BPAY may not be available for all infringements, so make sure to double check your infringement notice to see if this is available to you.
3. Pay via Australia Post
You will need the payment reference number on your fine to pay at Australia Post. Please note, Australia Post cannot accept payments for handwritten fines. You can pay using cash, cheque or card (a credit card surcharge will apply).
Australia Post cannot accept any payments after the due date of a fine.
4. Pay in Person
5. Pay via Post
You cannot pay your fine with cash via post. You can post your fine and a cheque or money order payable to the Department of Transport and Main Roads, to the following address:
Department of Transport and Main Roads
PO Box 673
Fortitude Valley QLD 4006
The payment needs to be received within 28 days from the date of issue shown on the notice.
Can you contest a speeding fine in Queensland?
You can dispute a speeding fine in court if you believe you were issued it incorrectly. You must dispute it within 28 days from the infringement notice date, or you will face penalties for an overdue fine. Once disputed, do not pay the fine and make sure you keep a copy of it for your records.
To dispute the fine, you can:
- Do it online by submitting an Election for Court 6
- Download and print this form, either for individuals 7 or for organisations 8. The form can be submitted via email ([email protected]) or mailed to:
Queensland Revenue Office
GPO Box 1447
BRISBANE QLD 4000
Once submitted you’ll be mailed a date to appear in court to your last known address; this is a complaint summons.
If you wish to dispute the fine, you must do it within 28 days of the date on the notice otherwise:
- The State Penalties Enforcement Registry may take enforcement action 9 to recover the amount of the fine (including any referral fees)
- Demerit points will be added to your traffic record from the date the offence was committed
Can I transfer my speeding fine and points to someone else?
If the car owner was not driving when the speeding offence occurred, the offence can be transferred to the person responsible for it. You’ll have 28 days from the date on the notice to transfer the fine, otherwise, the owner of the car will be deemed to be the driver at the time. If there are two people listed as registered owners, then the fine will be sent to the first listed owner.
Other reasons you can transfer a speeding fine are:
- The fine was issued to another person, to your company or organisation, but you were the driver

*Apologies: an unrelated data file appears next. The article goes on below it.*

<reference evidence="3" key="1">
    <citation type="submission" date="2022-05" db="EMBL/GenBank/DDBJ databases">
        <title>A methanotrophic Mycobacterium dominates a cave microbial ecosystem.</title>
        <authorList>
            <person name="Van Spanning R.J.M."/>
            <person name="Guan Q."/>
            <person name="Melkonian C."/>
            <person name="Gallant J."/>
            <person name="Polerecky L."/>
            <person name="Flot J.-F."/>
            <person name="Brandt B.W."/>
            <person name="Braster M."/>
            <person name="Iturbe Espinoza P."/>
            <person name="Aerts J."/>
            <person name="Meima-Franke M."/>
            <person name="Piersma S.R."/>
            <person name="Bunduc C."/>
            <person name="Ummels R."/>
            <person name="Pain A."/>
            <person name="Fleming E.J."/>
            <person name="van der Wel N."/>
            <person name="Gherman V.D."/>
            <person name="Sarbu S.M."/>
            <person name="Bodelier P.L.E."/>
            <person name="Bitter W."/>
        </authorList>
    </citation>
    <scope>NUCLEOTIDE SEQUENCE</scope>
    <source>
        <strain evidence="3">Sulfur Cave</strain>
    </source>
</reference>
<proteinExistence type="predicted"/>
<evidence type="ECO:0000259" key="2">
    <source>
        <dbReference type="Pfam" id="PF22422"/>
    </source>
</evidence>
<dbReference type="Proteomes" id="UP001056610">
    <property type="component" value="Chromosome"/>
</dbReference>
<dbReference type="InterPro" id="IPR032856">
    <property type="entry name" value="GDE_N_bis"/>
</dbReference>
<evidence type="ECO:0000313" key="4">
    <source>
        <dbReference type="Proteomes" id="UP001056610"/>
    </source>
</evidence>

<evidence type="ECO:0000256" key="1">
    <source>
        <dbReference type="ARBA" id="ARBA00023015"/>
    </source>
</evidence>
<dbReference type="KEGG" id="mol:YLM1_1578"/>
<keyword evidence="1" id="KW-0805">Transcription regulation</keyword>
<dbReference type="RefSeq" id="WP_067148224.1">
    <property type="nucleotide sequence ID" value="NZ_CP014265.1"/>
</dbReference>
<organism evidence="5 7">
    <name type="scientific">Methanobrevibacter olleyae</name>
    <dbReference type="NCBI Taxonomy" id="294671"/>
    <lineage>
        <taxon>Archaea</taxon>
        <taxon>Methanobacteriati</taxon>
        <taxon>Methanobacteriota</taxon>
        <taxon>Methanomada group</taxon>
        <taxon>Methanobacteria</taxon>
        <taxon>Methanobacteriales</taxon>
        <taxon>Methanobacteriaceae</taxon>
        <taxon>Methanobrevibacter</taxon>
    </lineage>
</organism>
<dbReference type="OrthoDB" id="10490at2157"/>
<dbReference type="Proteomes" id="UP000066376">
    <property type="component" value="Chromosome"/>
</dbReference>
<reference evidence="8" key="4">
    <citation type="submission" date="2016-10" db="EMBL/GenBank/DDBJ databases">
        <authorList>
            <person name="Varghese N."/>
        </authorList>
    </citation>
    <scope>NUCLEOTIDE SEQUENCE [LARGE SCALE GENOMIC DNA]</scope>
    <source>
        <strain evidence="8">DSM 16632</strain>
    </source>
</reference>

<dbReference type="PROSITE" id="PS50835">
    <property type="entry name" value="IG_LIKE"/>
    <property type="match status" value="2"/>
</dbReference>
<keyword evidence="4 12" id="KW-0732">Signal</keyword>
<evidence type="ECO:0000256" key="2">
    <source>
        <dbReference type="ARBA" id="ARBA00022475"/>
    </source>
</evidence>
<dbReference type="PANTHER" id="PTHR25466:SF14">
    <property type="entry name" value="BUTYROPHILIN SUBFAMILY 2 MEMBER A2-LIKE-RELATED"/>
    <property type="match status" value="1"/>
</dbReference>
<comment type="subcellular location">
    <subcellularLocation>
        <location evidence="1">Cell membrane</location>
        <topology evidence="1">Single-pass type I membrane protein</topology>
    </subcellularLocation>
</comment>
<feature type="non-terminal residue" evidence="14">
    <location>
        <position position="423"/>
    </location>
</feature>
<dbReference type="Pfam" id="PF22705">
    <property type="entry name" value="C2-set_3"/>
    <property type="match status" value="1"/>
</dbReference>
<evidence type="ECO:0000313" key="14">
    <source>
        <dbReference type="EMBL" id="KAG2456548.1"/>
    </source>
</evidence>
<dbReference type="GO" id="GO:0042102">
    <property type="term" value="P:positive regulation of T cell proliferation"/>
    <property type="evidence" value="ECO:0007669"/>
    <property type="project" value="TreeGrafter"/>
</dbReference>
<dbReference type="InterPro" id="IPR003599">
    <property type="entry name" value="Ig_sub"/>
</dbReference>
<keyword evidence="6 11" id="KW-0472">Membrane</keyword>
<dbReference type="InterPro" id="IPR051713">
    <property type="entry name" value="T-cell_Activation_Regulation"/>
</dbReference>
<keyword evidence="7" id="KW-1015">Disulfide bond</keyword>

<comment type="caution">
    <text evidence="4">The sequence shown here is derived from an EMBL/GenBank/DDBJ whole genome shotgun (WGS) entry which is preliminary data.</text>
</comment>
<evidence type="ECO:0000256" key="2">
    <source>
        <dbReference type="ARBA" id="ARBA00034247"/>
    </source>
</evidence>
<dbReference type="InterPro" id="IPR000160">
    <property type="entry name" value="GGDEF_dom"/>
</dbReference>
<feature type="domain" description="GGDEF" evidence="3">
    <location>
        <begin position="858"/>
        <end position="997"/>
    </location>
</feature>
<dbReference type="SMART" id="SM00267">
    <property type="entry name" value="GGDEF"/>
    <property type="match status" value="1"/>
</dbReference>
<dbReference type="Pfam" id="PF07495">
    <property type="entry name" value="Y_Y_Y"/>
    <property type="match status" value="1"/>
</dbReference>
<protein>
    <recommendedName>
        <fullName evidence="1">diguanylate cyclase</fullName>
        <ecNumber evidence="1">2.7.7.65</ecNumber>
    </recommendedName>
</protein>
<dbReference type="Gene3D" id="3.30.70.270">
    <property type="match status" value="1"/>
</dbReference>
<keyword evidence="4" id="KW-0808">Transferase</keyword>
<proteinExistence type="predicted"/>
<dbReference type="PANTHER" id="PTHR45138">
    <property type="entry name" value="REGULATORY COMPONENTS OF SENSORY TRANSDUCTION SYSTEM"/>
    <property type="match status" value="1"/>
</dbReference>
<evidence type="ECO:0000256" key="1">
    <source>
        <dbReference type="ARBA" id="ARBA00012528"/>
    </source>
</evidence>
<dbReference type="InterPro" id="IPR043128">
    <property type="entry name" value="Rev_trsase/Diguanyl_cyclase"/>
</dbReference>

- You had sold or disposed of the vehicle before the fine was issued
- The vehicle was stolen before the fine was issued
You’ll need to provide the following information in order to transfer the fine:
- The date and time the vehicle was sold or disposed of;
- The details of the buyer, or;
- A police crime report number if the vehicle was stolen
The speeding fine and demerit points can be transferred either by:
- Submitting an online nomination via the Queensland Government’s ‘Submit Infringement Notification’ 10 service, or;
- Lodging a statutory declaration 11
Where does the money from a speeding fine go in Queensland?
The Transport Operations (Road Use Management) Act 1995 requires that all money collected for penalties from camera detected offences, in excess of the administrative costs, must be used for specific road safety purposes and improvement.
In the past year the Queensland Government said that ‘every cent’ collected from fines will be re-invested into road safety, with $1.7 billion gone toward Queensland roads upgrades, education programs, initiatives to make school zones safer and to develop policies to improve road crashes and trauma already and $1.69 billion has been committed towards road safety infrastructure through the Targeted Road Safety Program.
The increase in fines, which has been effective since 1 July 2022, aligns with the National Road Safety Strategy for 2021-30 and aims to deter drivers and passengers from reckless and dangerous behavior, with a target set for Queensland to reduce fatalities by 50% and serious injuries by 30%.
Book a driver education course with Road Sense Australia
Whether you just got booked for a speeding offence or are on the verge of a licence suspension, booking our Traffic Offender Intervention Program (TOIP) could help you. Our program consists of ten modules that you can complete Face-to-Face, over Zoom in a Virtual Classroom or Self-Paced Online. TOIP is an accredited community-based program designed to help participants understand road safety and ultimately become safer drivers. Our TOIP delivers the skills and necessary information to help shape positive perspectives, helping our participants develop into more responsible, and safer road users.
Read more about how our TOIP can help you drive safely again or check out some reviews of the program HERE.
To find out more about our other programs, click HERE.
Or get involved in the conversation by following us on: